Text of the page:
Commission says evidence now supports neither contagiousness nor link to COVID
There is insufficient evidence to support the view that the recent unexplained acute hepatitis in children is contagious, and the disease's link to COVID-19 or adenovirus remains unclear, the National Health Commission said on Thursday.
The disease was first detected in the United Kingdom on March 31 and cases have since been registered in at least 33 countries. As of May 27, the World Health Organization had received reports of 650 probable cases, resulting in 38 cases that required liver transplants and nine deaths.
China has reported no such cases, according to a diagnosis and treatment guideline that was released by the commission on its website.
"The existing evidence has found no clear epidemiological association between cases," the guideline said. "So far, it cannot be confirmed as infectious."
Acute hepatitis of unknown origin is most common among children aged under five, and about 14 percent of hospitalized patients are admitted into intensive care, the commission said, citing research data from Europe.
Its emergence has prompted scientists to explore a wide range of potential explanations of its cause, with some linking it to lingering symptoms of COVID-19 infections, side effects of COVID-19 vaccinations or adenovirus.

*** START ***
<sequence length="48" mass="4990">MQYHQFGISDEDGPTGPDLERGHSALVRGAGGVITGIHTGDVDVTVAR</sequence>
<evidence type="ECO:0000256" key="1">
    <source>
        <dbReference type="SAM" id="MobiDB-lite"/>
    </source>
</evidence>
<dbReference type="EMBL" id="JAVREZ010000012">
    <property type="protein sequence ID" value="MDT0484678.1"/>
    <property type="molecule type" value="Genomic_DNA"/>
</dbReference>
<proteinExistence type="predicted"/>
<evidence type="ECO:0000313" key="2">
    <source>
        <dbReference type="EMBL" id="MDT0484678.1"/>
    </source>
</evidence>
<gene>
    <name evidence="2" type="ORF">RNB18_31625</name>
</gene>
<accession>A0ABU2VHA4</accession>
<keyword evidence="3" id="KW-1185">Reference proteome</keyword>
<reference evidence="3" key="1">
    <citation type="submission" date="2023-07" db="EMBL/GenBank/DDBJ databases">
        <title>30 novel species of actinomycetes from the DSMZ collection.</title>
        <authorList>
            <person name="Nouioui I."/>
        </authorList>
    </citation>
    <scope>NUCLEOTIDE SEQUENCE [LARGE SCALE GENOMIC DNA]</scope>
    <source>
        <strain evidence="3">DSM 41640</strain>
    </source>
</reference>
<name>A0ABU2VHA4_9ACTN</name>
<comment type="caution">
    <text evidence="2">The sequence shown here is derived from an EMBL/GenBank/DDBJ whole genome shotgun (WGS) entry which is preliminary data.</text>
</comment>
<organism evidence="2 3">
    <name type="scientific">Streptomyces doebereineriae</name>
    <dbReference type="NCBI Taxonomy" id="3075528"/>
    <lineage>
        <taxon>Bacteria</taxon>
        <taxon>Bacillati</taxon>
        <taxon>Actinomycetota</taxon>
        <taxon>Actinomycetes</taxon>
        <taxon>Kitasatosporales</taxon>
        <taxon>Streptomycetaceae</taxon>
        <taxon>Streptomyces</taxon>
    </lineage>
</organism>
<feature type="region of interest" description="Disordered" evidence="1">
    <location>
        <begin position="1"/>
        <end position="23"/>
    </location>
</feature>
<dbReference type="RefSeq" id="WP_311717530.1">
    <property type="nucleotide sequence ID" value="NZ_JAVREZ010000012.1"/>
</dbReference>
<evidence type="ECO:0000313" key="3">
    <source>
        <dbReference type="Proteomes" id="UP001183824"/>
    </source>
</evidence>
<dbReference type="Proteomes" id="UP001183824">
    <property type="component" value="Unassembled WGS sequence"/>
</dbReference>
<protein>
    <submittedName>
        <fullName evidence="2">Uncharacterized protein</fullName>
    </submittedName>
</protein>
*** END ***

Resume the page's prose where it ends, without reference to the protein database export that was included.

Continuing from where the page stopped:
The newly released document said that it is reasonable to attribute these cases to adenovirus. However, adenovirus infections usually only cause mild and self-limiting symptoms, so this hypothesis cannot explain the severe infections found thus far.
In addition, because the majority of infected children are unvaccinated against COVID-19, the disease's link to COVID-19 vaccines is unfounded.
It added that research into other possible causes is underway, such as a combination of adenovirus and novel coronavirus or weakened immunity among children against regular adenovirus.
The guideline said the onset of the disease is acute and typical symptoms include fatigue, vomiting and abdominal pain at the beginning. Gradually, some infected children suffer liver inflammation, fever and even acute liver failure.
Due to its puzzling cause, the guideline noted that there are currently no definitive standards for diagnosing children with acute hepatitis.
Xu Wenbo, head of the Chinese Center for Disease Control and Prevention's National Institute for Viral Disease Control and Prevention, said during a news conference last week that based on recommendations from the WHO, people suspected of contracting the disease should first be tested against a number of other viruses including adenovirus, novel coronavirus and chickenpox.
"China is equipped with mature and reliable screening technologies to test for these viruses," he said.
The General Administration of Customs said in early May that it has asked local customs authorities to ramp up health monitoring and medical checks on travelers arriving from countries that have reported acute hepatitis cases.
The administration said that heightened attention should be paid to child travelers exhibiting relevant symptoms such as diarrhea and jaundice.